Yesterday a minor update to the Silverlight 2 runtime was released. You may see terms of “GDR 1” floating around. That’s pretty much an internal term at Microsoft referred to as “general distribution release” – yeah, I know we have a lot of random terms. Think of it just as an incremental update. If you are curious for Silverlight’s entire release history, you can view that here.
So what’s in it? Well, nothing earth shattering if you were expecting feature updates. There were some needed fixes based on customer feedback that we included in this update (which is version 2.0.40115.0). Basically I would bucket it into a simple list for you:
- Various accessibility fixes relating to UIAutomation
- Fixes for certain anti-virus vendors scanning algorithms
- Much needed fix for OSX platform when users modify their font locations (i.e., people with font management tools usually)
- Bug in IsolatedStorage quota increasing when the user’s display language is set to one that Silverlight has not been localized to
That’s about it…no new controls, nothing suddenly going to make you amazed and shocked. But it was a needed release to fix these issues.
So what should you do? Depends.
If you are a consumer…
You really shouldn’t need to do anything unless you are specifically experiencing one of the issues above. Web developers using Silverlight and needing their user’s to have this update will update their site and let you know. There isn’t a huge need to rush out as an end-user and download the update. Besides, if you have it configured to automatically update, then in due time you’ll get the update through that mechanism and won’t have to do anything. If you absolutely want to be on top of things, then feel free to grab the latest updated runtime by visiting the download link.
If you are a developer…
If you are directly affected by the changes above then you should update your application. There are really two things you need to do:
- Install the updated developer runtime for your development environment. There is no new Visual Studio tools update for this release, just install the updated developer runtime to be sure you are targeting the update in your development/debugging. *New* developers installing the Silverlight Tools for Visual Studio will automatically get the updated developer runtime during that install. If you are behind a proxy you can follow the “offline” installation method.
- Update your applications: re-compile/distribute your code and update your object tag versioning.
- For Mac dev/debug: if you need the updated Mac developer runtime you can get that here.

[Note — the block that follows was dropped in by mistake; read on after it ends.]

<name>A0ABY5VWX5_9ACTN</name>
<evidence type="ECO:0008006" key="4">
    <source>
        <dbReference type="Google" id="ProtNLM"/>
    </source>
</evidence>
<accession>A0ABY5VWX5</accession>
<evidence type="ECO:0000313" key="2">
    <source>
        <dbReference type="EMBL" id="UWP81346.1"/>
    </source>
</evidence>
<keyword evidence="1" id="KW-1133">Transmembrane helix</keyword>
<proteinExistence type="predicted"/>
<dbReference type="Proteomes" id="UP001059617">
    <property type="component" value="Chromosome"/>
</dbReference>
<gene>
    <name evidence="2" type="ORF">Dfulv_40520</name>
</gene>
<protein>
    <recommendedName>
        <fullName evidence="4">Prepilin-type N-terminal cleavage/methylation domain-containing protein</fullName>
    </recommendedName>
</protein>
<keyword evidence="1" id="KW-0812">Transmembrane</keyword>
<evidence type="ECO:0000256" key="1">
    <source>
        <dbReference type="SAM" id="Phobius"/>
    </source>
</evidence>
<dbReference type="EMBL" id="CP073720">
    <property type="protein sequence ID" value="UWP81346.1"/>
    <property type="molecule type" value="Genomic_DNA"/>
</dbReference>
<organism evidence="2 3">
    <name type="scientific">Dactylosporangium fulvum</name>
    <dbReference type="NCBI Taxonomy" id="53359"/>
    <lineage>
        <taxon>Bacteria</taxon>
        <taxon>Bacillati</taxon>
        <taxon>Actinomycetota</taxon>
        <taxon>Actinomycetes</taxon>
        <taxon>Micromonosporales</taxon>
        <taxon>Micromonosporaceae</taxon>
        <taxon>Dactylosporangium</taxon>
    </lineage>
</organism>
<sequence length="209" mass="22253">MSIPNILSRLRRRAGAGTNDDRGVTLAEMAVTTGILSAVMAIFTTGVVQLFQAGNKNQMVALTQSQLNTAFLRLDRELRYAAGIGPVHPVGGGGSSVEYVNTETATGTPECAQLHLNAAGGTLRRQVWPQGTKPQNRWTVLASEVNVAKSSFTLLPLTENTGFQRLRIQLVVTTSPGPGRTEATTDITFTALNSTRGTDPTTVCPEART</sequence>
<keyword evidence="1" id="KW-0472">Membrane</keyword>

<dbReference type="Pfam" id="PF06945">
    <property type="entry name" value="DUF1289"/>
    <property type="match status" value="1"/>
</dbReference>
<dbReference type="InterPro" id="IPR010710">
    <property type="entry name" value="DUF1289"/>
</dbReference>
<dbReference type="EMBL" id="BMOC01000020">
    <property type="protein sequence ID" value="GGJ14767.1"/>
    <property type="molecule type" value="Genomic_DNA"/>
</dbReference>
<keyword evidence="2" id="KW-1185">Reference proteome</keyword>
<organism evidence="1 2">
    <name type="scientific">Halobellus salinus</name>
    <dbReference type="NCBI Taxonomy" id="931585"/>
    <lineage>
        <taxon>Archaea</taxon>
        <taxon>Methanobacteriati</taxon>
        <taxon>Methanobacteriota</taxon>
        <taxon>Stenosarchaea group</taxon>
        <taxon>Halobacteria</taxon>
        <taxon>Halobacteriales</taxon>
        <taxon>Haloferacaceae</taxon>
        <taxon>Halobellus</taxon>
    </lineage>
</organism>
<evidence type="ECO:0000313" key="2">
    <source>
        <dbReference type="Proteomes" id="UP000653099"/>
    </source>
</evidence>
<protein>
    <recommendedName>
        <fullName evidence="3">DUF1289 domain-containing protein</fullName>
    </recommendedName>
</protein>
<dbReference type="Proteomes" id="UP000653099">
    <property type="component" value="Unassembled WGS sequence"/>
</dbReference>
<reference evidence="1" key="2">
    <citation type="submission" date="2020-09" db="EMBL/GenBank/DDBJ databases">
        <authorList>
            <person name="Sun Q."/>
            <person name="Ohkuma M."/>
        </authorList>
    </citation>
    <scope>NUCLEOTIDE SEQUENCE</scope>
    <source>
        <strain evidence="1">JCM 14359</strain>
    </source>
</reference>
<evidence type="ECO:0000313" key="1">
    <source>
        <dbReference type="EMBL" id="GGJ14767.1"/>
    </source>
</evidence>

For the latter note this is a simple change. Update your “MinRuntimeVersion” attribute in your hosting page/content to ensure that end users have the latest runtime version for your application. Again, you should only really need/want to do this proactively if you (or your users) are directly affected by the updates in this release! Here’s how you’d do it.
NOTE: Even though you update the developer runtime the Visual Studio project templates are not updated to set the default runtime version to the updated version so each new Silverlight project using those templates will still reference minRuntimeVersion=”2.0.31005.0” – if you want to change that you can modify the template.
UPDATE: How to modify the default value of the template
I’ve received some errors myself after changing this, so while it sounded like a good idea :-), I can’t recommend altering this reg value to the updated version – if I find out why, I’ll post here.
I got some questions about exactly how you would get the default web templates to change the generated test pages to emit the updated version number. Since these are pages in a web project and not the Silverlight project, it isn’t easily found. In fact, that value gets pulled from a registry setting. The setting is at (removing the Wow6432Node if you are not on 64-bit Windows): and you need to change the value to match what you want that to be. Again, this is not a required step at all.
As a reminder, messing with your registry can be dangerous if you have no idea what you are doing. Backup your reg keys, don’t blame me if something goes wrong :-).
If you are using the ASP.NET Silverlight control you’d modify the MinimumVersion and AutoUpgrade attributes:
If you are using the <object> tag instantiation you’d modify the minRuntimeVersion and autoUpgrade attributes in the <object> tag for your Silverlight application:
If you are using Silverlight.js to create the object you’d modify the version attribute when passing it in to the properties parameter of the createObject function (sample):
That’s it! Hope this helps. The team is diligently working on Silverlight 3!